I cannot comment on that particular case, but I hope that we can persuade the hon. Gentleman’s constituent to stay in the state system. I want to make sure that we do everything that we can to bring in all the people who want to do so, and who have the qualifications, to teach in our schools system. I hope that the hon. Gentleman was pleased with his meeting this morning with the Schools Minister—[Interruption.] I apologise; it is happening this afternoon. The meeting is to discuss the teaching of ocarina-playing in state schools. Following popular demand—people had no idea what an ocarina was in our last topical questions—I have brought one along to demonstrate. This is an ocarina.
With regard to what my right hon. Friend the Secretary of State said about ContactPoint, is he aware of, and does he give support to, the broad coalition of supporters of that important measure, which includes Barnardo’s, Action for Children, and the Association of Chief Police Officers? Can he give me any indication of whether that support among professionals who work with children and wish to keep them safe will be reflected by support on both sides of the House?
We will invest hundreds of millions of pounds in ContactPoint, which is designed to keep children safe. That is why it was proposed by Lord Laming, and is supported by Barnardo’s, the Association of Chief Police Offices, the chair of the Children’s Inter-Agency Group—which includes the Local Government Association, the National Society for the Prevention of Cruelty to Children, and the Royal College of Paediatrics and Child Health—and the Youth Justice Board. In fact, it is supported by practitioners and voluntary organisations across the children’s world. It is only the Conservatives and the Liberal Democrats who are out of step on this important child safety issue.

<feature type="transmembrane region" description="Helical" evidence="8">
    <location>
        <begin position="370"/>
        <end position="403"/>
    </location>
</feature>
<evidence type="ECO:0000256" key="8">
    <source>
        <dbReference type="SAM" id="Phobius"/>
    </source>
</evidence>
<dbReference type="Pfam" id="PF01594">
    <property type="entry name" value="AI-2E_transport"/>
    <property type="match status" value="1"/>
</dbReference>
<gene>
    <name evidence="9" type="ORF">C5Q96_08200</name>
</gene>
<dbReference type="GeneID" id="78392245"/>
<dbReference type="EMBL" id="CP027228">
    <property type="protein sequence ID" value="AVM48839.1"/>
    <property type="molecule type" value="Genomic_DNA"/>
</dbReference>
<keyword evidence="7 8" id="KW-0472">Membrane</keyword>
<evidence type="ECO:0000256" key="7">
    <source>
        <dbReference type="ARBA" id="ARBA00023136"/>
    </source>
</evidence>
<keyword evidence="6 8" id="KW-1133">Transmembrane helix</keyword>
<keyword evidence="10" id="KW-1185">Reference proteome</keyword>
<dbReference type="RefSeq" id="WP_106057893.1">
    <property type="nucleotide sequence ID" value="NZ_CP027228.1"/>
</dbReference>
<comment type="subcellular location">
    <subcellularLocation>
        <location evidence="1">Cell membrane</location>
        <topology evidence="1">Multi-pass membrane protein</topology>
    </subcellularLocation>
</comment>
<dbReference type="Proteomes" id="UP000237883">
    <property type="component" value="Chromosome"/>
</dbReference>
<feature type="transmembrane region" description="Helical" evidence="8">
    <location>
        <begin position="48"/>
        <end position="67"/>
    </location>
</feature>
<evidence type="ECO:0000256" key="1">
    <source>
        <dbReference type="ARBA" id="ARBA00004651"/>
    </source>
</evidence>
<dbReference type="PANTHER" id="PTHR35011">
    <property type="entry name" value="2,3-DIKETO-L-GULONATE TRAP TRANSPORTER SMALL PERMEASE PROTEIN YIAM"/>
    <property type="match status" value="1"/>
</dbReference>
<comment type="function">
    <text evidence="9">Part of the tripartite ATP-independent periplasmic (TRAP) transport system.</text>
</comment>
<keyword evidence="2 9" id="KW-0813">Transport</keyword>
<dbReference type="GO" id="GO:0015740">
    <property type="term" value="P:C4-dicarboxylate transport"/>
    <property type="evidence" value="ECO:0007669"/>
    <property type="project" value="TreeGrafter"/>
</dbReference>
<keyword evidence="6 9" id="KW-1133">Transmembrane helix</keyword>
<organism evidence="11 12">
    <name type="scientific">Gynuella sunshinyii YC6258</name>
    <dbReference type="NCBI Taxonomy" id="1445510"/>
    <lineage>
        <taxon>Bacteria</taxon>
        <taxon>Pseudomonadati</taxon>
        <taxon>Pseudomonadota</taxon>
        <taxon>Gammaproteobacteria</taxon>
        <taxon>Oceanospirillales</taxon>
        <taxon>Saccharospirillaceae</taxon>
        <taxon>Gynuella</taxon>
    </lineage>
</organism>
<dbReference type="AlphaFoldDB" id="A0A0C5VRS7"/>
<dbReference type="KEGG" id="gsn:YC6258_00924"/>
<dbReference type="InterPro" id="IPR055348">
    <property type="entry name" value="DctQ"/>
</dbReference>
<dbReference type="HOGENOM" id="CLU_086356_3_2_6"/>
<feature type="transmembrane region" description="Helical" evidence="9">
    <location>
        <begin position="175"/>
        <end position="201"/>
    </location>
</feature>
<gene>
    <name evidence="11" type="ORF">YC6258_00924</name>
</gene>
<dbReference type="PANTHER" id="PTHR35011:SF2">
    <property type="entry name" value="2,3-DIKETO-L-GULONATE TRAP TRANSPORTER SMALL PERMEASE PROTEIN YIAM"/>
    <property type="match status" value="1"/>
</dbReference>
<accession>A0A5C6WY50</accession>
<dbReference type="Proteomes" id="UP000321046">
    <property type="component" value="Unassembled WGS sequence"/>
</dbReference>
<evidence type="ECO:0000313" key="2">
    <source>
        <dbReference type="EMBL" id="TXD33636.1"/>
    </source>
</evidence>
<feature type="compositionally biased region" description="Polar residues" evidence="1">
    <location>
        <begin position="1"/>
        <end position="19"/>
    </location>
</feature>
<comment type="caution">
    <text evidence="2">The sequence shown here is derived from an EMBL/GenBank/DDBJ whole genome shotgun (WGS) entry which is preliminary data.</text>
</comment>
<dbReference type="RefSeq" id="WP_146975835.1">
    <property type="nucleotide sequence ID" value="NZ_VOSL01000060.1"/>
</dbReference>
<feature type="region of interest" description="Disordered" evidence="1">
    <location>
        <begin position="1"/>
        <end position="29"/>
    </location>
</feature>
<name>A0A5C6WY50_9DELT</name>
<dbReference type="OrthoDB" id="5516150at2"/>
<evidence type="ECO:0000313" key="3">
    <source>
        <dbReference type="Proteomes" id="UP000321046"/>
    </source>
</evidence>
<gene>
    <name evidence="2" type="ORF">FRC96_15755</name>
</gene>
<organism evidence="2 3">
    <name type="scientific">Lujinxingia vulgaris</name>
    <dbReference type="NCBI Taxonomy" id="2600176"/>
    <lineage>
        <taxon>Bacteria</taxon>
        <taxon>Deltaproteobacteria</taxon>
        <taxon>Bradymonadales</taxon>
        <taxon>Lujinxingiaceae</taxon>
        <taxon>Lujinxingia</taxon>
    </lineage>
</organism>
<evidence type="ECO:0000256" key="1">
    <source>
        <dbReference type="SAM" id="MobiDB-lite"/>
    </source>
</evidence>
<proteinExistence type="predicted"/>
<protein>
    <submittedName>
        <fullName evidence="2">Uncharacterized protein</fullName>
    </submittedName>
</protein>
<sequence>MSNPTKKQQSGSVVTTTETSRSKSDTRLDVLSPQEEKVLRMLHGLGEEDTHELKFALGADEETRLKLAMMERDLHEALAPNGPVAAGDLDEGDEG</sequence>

The answer is of course we will. We do not give formal guidance to schools on how to do informal testing, but we give advice. It is vital that it is done, and done well. It needs to be used to track the progress of every child. It is what good leaders do to raise standards, so of course we support it.
The project to transform special needs education in my constituency, the Thorns learning village, has been delayed owing to the bizarre decision of Dudley council not to apply for Building Schools for the Future money. Also, it has been reported that the council will not apply for money for free school dinners. What advice will my right hon. Friend give to my constituents, who are amazed by that decision—apart from advising them to vote Labour?
I could advise my hon. Friend to advise her local authority to apply again for the money that we have available. She should remind it that under this Government, there will be no cuts to expenditure such as she outlined, particularly on our pilots for free school meals and for special educational needs. Once again, I advise her local authority to reapply. The money is available for the particular constituents about whom my hon. Friend is concerned.
The Minister for Children, Young People and Families referred to youth facilities, which I understand the Thirsk Clock project will benefit from, but it is still left without permanent premises—a permanent home—and I understand that it is always difficult to get volunteers for the project. How can we work together to encourage more funding, long-term premises and a good stream of volunteers for the project, which helps homeless youngsters in Thirsk?
I am not sure whether the hon. Lady is talking about a youth facility such as a youth centre, or a specialist facility such as a foyer. The local authority should be leading on the project and bringing the agencies together, including, importantly, as she said, voluntary sector organisations with a great deal of expertise in working with disadvantaged young people. If there is an issue with a particular project and she would like to talk to me about it, I am happy to do so, but the responsibility initially lies with the local authority to bring those people together.
In view of the very tragic stabbing in east London last weekend, what are Ministers doing to bring down the disproportionate levels of school exclusions among young black men? There is a clear link between permanent school exclusion and gun and gang crime. We know that giving those boys and their parents the right support early on can bring down the level of exclusions, so what are the Government doing?
It is always important to listen in class, Mr. Speaker. I am grateful to my hon. Friend for her question. I commend to her the work of Sir Alan Steer, who has not only made proposals and recommendations on how to tackle the issue, but in his career as a head teacher was an exemplar in reducing exclusions by motivating and supporting young men, including young black men, in his school in north-east London. He did a brilliant job, so his proposals to take those initiatives forward across the country deserve support, including from my hon. Friend.